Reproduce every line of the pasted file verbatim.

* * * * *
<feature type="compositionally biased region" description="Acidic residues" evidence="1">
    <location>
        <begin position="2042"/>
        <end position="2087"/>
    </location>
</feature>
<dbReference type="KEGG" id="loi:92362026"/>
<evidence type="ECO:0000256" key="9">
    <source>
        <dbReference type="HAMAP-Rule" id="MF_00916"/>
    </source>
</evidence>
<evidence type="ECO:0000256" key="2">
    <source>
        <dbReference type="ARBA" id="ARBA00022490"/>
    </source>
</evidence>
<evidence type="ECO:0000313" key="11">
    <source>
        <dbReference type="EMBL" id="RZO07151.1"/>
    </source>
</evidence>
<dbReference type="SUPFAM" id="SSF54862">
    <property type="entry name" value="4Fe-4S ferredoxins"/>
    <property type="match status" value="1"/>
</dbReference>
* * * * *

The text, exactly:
<feature type="compositionally biased region" description="Acidic residues" evidence="1">
    <location>
        <begin position="2042"/>
        <end position="2087"/>
    </location>
</feature>
<dbReference type="KEGG" id="loi:92362026"/>
<evidence type="ECO:0000256" key="9">
    <source>
        <dbReference type="HAMAP-Rule" id="MF_00916"/>
    </source>
</evidence>
<evidence type="ECO:0000256" key="2">
    <source>
        <dbReference type="ARBA" id="ARBA00022490"/>
    </source>
</evidence>
<evidence type="ECO:0000313" key="11">
    <source>
        <dbReference type="EMBL" id="RZO07151.1"/>
    </source>
</evidence>
<dbReference type="SUPFAM" id="SSF54862">
    <property type="entry name" value="4Fe-4S ferredoxins"/>
    <property type="match status" value="1"/>
</dbReference>